At least two theories have been proposed to explain the cause of syncope in CSS. The first postulates that a glossopharyngeal-vagal reflex arc is activated by a neuralgic pain attack originating in the sensory afferent fibers of the glossopharyngeal nerve. Transduction of these impulses to the vagus nerve, either through the dorsal motor nucleus of the vagus nerve or through a synaptic connection along the peripheral course of the nerves, stimulates cardioactive mechanisms in the carotid sinus, leading to bradycardia, hypotension, and syncope.4 A second theory suggests that the two cranial nerves act independently in response to noxious stimuli. In their study, Barbash and colleagues determined that both vagus nerves can discharge synchronously following afferent neuralgic impulses, resulting in bradycardia or even asystole. Moreover, strong neuralgic stimuli through the glossopharyngeal nerve were found to inhibit vasomotor centers, which lead to peripheral vasodilation and, consequently, to hypotension.8 It is believed that peripheral vasodilation explains instances in which cardiac pacemakers, which cannot address hypotension from venous dilation and peripheral pooling, fail to prevent syncopal episodes.8,9 These two theories implicate both the glossopharyngeal and vagus nerves in causing syncope, and therefore we elected to divide both the glossopharyngeal nerve and the rostral third (nonmotor) rootlets of the vagus nerve, as has been advocated by other authors.3,4,10,11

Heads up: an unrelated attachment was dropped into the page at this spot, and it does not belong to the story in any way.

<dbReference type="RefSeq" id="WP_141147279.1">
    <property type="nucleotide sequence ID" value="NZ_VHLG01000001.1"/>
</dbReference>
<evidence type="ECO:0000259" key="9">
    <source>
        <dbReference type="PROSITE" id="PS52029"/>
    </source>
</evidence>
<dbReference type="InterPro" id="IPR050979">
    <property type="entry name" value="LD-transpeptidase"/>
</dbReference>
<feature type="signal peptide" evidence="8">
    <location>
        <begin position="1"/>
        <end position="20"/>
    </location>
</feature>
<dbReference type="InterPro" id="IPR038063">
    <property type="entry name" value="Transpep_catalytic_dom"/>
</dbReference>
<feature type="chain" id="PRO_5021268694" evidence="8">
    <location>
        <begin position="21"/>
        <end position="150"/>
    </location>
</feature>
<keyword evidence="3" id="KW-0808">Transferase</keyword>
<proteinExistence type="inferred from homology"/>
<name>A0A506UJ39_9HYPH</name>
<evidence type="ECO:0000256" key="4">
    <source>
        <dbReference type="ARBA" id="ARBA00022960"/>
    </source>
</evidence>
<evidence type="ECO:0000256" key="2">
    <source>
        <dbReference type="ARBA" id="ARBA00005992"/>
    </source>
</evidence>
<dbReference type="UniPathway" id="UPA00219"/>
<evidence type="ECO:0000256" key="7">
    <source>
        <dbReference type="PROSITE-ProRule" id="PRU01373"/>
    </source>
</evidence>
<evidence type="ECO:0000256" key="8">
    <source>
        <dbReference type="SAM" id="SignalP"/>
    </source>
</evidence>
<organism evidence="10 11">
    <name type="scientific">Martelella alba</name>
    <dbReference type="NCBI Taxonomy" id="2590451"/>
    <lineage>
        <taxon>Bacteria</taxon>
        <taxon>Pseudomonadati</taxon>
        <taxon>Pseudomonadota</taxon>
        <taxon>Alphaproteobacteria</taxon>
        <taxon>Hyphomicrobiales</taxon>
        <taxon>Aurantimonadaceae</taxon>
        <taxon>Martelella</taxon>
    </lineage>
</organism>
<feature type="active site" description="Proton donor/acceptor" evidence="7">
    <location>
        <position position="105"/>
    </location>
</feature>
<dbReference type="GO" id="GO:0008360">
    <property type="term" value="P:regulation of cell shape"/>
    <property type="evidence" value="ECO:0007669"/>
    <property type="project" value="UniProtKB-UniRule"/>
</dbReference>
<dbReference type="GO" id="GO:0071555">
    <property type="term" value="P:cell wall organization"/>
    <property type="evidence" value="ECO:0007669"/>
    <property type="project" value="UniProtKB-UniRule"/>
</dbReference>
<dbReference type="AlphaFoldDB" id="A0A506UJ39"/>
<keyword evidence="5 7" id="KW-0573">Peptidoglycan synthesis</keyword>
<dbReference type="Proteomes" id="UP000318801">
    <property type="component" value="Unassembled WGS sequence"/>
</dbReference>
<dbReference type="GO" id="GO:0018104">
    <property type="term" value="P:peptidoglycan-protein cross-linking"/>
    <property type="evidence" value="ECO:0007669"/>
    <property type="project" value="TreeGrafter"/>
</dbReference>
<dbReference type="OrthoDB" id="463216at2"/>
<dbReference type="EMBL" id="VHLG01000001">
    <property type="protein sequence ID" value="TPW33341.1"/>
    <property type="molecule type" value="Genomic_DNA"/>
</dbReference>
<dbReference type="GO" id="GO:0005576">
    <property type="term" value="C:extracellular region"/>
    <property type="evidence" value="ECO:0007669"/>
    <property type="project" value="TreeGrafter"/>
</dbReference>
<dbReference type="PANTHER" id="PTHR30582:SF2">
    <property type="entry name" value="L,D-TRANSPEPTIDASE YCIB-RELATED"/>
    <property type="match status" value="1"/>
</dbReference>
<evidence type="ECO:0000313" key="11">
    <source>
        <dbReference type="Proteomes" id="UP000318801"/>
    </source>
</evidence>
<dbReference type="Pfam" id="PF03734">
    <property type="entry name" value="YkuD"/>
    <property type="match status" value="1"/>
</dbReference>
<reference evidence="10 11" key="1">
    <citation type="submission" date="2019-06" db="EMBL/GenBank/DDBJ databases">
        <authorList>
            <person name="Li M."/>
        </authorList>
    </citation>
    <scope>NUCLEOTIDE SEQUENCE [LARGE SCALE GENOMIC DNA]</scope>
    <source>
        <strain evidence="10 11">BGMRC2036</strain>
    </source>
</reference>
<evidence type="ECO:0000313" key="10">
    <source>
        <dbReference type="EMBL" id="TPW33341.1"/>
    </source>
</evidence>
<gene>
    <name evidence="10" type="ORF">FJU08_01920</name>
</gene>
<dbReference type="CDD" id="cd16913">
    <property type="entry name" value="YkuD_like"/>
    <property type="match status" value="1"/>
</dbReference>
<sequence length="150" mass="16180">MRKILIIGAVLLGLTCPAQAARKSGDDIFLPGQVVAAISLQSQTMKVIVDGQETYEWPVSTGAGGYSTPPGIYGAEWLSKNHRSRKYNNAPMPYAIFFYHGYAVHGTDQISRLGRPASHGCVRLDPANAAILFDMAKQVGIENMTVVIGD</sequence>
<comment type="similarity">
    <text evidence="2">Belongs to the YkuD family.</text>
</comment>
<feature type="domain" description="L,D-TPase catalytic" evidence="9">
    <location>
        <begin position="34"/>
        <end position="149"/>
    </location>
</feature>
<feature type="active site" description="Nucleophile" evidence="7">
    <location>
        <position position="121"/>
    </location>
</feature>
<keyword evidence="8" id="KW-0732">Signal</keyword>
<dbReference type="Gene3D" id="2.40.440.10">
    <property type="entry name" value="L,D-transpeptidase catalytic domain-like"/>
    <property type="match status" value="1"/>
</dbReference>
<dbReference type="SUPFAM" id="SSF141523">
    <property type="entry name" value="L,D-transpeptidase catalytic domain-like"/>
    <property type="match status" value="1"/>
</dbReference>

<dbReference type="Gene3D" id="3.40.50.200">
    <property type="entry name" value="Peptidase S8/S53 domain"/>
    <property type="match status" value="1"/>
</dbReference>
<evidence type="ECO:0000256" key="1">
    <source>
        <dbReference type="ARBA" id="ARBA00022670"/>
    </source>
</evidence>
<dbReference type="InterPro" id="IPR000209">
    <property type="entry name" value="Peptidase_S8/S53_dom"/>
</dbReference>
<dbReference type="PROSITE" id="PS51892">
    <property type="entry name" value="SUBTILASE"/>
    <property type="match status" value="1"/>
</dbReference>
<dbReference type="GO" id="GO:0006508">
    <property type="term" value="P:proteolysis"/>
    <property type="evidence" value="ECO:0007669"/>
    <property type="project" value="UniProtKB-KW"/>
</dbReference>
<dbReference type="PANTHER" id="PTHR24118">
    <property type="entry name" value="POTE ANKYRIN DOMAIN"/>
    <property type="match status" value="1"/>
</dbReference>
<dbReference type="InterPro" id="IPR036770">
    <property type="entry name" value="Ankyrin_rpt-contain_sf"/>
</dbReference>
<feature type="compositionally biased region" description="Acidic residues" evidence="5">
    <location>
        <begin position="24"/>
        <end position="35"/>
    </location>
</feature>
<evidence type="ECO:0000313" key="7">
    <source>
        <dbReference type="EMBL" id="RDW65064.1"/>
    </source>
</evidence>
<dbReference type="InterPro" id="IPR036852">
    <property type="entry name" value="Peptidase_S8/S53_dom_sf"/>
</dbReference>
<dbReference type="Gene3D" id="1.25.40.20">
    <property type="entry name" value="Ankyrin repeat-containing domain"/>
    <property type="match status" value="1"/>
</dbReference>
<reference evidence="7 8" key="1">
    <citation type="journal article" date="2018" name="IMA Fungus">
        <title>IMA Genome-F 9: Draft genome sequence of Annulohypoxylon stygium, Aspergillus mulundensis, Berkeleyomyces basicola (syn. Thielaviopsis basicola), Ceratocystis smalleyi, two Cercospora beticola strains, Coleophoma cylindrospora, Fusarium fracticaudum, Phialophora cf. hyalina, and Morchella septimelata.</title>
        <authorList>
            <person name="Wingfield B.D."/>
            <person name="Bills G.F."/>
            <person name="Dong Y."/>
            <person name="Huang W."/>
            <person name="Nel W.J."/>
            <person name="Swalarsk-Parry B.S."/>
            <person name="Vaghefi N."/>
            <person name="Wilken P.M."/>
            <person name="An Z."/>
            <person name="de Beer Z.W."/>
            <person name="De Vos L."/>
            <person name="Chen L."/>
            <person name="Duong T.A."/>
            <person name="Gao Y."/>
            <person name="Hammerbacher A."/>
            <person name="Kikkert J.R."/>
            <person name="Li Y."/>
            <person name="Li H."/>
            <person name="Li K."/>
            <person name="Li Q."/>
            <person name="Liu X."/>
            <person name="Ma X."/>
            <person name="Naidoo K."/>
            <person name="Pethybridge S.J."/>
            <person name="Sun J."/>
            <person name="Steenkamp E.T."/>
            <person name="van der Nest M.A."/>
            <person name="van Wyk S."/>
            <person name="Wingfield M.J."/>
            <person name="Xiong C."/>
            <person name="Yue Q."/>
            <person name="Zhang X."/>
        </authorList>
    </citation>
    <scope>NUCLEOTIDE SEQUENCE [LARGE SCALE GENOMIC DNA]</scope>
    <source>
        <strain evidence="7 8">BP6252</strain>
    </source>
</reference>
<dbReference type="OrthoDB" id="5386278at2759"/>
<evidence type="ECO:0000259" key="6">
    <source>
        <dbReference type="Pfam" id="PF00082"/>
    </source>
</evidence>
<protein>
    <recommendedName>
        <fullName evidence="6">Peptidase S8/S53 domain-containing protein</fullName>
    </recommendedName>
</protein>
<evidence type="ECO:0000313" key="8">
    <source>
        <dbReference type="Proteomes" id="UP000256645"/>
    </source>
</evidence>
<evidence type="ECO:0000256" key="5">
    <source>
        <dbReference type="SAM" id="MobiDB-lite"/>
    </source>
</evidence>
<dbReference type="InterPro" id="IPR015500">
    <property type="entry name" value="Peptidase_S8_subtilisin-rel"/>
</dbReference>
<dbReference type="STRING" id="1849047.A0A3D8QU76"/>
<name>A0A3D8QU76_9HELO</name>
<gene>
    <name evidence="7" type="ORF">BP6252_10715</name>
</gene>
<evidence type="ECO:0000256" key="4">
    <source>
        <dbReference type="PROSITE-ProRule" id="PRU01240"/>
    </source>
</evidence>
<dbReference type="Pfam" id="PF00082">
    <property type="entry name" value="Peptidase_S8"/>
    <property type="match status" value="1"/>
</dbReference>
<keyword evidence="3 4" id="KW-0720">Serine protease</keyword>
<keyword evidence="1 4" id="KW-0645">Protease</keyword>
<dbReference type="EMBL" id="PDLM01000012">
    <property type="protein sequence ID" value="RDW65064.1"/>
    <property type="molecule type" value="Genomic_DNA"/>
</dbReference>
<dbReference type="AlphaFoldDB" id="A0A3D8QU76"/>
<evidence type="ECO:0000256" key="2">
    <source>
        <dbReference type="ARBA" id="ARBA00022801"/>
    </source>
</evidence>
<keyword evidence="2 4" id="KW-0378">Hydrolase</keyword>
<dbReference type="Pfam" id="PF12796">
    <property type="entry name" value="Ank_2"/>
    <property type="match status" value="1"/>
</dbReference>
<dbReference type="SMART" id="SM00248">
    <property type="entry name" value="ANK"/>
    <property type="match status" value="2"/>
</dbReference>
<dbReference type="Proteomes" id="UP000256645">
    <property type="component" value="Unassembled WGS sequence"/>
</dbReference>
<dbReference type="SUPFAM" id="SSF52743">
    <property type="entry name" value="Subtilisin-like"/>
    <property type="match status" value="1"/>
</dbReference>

In addition to the suboccipital intracranial approach to the brainstem, there have been several reports describing alternative extracranial surgical approaches to the glossopharyngeal nerve. However, these methods, which include both cervical12 and transoral13,14,15 approaches, have been criticized for their difficulty in obtaining adequate exposure and confident nerve identification12 and failure to address all sensory branches of the glossopharyngeal nerve.5 Moreover, in the setting of patients with end-stage head and neck cancer who frequently have already undergone extensive surgical and chemoradiotherapeutic interventions, these approaches may have substantially added risk. Similarly, an extracranial approach may not be achievable secondary to the presence of tumor.